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Moldova officials: Gagauz election and its pro-Moscow outcome may not be legitimate

Andrey Volentir, secretary of Moldova’s Central Election Commission (Image: Infotag.md)
Andrey Volentir, secretary of Moldova’s Central Election Commission (Image: Infotag.md)
Moldova officials: Gagauz election and its pro-Moscow outcome may not be legitimate
Edited by: A. N.

Andrey Volentir, secretary of Moldova’s Central Election Commission, says that the Gagauz vote on Sunday that appeared to have brought a pro-Moscow politician to power may not have been legitimate, a declaration that creates the kind of uncertainty that the Russian Federation may seek to exploit.

Volentir said he did not want to say that the elections were illegitimate – that is a task for the courts – but he pointed to a statistical sleight of hand that suggests that too few people actually voted to make the election legal under the terms of the Moldovan law on the special status of Gagauzia.

“Comrat’s appeals chamber,” which has the authority to decide on the legality of elections in Gagauzia, “must consider a number of factors, including the composition of lists of voters.” That is because the lists compiled according to its methodology and those compiled according to Moldovan law are different.

If the Gagauz method is used, the total number of voters is 105,000, while if the Moldovan rules are followed, the total is 130,000. That in turn means the number of actual voters would have been 58 percent of the first but only 46 percent of the latter — not only “a serious difference” but one that means too few people took part to declare the outcome valid.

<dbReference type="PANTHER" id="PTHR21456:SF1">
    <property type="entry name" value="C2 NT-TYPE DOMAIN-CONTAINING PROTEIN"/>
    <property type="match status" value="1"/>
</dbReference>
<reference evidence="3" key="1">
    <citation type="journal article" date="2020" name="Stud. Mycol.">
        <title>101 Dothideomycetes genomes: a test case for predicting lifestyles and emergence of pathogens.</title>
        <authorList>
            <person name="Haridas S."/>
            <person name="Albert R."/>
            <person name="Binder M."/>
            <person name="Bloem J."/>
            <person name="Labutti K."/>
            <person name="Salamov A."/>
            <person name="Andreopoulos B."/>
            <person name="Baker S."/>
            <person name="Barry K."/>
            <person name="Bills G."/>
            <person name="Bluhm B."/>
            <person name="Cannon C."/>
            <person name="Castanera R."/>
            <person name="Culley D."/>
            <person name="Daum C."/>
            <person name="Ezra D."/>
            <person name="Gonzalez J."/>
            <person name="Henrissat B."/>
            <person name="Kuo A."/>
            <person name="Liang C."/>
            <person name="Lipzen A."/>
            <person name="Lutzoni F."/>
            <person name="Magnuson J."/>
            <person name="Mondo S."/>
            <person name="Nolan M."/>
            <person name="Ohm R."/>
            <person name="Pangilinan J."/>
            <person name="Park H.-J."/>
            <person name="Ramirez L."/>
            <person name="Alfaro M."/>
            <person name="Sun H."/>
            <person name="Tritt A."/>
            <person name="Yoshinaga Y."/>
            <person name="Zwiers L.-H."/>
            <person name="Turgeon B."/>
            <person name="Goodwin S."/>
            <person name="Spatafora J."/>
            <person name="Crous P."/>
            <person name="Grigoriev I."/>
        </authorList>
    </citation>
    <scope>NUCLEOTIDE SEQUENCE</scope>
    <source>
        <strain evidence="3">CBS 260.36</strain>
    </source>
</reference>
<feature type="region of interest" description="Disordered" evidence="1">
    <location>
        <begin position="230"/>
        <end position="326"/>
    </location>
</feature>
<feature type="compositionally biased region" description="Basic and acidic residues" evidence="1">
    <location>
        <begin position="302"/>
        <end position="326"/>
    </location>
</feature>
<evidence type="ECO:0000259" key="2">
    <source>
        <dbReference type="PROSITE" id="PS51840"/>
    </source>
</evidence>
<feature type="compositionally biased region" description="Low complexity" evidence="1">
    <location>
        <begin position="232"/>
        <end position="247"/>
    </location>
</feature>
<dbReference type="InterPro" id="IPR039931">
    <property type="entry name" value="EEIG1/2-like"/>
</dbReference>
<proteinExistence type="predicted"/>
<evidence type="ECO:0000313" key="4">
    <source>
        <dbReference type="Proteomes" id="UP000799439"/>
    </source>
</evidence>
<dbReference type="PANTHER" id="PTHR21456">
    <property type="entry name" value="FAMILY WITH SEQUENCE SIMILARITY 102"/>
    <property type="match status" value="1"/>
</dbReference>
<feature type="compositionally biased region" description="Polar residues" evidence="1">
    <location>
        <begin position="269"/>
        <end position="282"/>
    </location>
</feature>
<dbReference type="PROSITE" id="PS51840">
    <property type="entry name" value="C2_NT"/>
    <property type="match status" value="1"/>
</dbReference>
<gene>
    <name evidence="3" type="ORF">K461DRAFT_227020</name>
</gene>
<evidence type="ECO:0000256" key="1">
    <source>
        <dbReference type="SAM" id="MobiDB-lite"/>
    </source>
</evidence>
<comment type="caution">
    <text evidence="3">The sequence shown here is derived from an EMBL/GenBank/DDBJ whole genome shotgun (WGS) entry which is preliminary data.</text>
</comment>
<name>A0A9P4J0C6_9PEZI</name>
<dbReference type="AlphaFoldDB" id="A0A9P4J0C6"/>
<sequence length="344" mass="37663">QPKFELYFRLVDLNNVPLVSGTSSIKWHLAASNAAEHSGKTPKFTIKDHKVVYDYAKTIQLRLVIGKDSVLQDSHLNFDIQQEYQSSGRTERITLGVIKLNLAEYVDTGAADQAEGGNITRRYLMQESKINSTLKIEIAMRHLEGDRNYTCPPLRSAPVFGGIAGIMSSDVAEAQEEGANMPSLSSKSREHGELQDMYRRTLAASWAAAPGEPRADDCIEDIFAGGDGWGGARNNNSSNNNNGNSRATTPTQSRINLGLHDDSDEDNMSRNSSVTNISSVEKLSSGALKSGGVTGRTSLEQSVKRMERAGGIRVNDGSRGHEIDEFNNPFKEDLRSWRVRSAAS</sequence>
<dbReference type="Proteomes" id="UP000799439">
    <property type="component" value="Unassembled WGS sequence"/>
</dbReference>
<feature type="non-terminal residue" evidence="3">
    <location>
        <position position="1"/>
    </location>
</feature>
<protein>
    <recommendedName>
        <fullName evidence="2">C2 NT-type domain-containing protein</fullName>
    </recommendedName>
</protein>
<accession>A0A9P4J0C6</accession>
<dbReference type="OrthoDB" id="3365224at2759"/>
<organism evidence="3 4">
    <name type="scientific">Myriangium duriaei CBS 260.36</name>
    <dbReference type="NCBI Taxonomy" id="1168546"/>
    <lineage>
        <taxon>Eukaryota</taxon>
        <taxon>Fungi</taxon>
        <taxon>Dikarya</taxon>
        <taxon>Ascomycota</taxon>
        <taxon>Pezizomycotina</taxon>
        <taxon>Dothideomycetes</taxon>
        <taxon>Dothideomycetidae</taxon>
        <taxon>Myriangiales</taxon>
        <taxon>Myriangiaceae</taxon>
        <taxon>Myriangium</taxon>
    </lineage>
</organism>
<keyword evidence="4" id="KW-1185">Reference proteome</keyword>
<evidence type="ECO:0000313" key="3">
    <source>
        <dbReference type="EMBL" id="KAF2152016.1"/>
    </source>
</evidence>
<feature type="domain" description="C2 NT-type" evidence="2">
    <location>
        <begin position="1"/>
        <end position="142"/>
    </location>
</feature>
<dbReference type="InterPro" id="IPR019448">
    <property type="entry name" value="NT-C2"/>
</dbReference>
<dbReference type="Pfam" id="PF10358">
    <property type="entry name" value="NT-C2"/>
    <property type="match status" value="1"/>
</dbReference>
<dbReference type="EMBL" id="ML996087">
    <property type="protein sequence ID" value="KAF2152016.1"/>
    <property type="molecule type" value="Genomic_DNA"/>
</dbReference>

According to Volentir, “this is a problem for the politicians who have not been able to resolve it.” But now, he says, it is clear that this failure can have “unforeseen consequences.” And consequently, before making any final declarations about the vote, “this situation must be studied in detail in order not to give any side the possibility of speculating on this account.”

Roman Mihaesh, a Moldovan political analyst, says that he agrees it is too soon to make any declaration about the election of Irina Vlah. According to him, it is not only this numbers problem that casts doubt on the outcome but the fact that there have been at least 30 recorded violations of the election law.

“There are thus weighty arguments” to declare that the March 22 vote was not legitimate and the results, in which Vlah received 51.01 percent of the vote, are not to be recognized. Two of the candidates who trailed Vlah, Nikolay Dudoglo and Sergey Chernyev, both from the Democratic Party of Moldova have also called for a new vote.

In what could be the first indication that Moscow may get involved and seek to exploit these divisions, Russia’s Regnum news agency today pointed out in its report about Volentir’s statement that the head of Moldova’s Central Election Commission had been appointed by the same party as Dudoglo and Chernyev.

The color revolutions in Ukraine, Georgia and Kyrgyzstan all were triggered by disputes over elections. It is thus entirely plausible that Moscow may use the same strategy that pro-Western parties used in those three cases to push Gagauzia and via it Moldova in the opposite direction. At the very least, Volentir’s statement raises that possibility.

Edited by: A. N.
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